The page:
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Has our strategy on Covid been the right one? Here's hoping

Prof Luke O'Neill


Tough anti-Covid measures may well prove a case of short-term gain, long-term pain. Only time will tell, writes Prof Luke O'Neill

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In the US, certain sections of society are faring worse than others in the Covid-19 pandemic. REUTERS/Andrew Kelly

In the US, certain sections of society are faring worse than others in the Covid-19 pandemic. REUTERS/Andrew Kelly

REUTERS

In the US, certain sections of society are faring worse than others in the Covid-19 pandemic. REUTERS/Andrew Kelly

Last week, a report by the Central Statistics Office (CSO) concluded that there have been between 900 and 1,200 extra deaths this year compared with other years. This is called the number of 'excess deaths'.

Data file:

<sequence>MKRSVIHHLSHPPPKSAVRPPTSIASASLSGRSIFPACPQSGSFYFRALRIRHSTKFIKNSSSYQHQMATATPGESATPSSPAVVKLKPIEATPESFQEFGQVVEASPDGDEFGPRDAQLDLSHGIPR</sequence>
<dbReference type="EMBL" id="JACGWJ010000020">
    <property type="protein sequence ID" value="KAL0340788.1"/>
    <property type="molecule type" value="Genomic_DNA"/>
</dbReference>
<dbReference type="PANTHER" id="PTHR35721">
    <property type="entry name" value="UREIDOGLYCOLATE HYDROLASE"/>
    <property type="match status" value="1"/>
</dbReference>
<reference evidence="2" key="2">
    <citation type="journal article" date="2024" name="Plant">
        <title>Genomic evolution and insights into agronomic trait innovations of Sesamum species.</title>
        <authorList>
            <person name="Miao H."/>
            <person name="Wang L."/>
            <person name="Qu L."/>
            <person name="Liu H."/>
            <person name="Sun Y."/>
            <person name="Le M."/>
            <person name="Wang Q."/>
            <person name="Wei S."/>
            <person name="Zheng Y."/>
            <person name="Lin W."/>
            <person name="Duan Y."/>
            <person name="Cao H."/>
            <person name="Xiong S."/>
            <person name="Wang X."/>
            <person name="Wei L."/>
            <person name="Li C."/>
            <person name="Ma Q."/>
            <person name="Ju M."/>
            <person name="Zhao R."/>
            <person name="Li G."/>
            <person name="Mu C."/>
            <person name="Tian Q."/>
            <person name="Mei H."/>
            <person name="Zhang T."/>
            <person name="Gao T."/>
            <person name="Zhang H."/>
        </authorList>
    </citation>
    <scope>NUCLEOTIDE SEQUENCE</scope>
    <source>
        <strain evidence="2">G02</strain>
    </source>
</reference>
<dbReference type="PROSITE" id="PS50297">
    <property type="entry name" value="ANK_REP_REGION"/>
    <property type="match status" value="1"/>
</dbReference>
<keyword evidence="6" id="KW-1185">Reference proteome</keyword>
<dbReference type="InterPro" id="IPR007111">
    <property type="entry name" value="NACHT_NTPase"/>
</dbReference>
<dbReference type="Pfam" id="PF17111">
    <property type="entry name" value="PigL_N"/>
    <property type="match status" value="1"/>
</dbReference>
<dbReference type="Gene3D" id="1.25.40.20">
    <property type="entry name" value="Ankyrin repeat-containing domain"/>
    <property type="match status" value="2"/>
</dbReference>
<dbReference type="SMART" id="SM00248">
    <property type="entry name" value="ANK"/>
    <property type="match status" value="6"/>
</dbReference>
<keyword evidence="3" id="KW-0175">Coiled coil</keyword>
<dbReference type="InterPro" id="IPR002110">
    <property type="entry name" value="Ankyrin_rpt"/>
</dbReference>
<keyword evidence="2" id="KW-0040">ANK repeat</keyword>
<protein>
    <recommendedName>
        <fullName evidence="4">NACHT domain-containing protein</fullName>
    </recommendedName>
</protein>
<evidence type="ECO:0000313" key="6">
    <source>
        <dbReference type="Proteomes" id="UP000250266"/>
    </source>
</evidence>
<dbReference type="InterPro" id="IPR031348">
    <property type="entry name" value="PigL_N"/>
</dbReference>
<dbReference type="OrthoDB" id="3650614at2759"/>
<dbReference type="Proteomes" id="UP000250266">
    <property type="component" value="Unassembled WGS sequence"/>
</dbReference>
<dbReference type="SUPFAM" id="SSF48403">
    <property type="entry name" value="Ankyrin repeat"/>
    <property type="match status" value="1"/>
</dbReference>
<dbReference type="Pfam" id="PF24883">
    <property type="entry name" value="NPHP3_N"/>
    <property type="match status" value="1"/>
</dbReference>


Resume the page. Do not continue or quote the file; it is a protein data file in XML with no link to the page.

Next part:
From year to year, the overall mortality rate in Ireland, and indeed most countries, is remarkably stable. We can therefore spot if more people are dying. It is perhaps the most important number to examine when it comes to Covid-19.

People who criticise governments' approach to Covid-19 look at this number closely and say: 'What's all the fuss about when excess death numbers are relatively low?'


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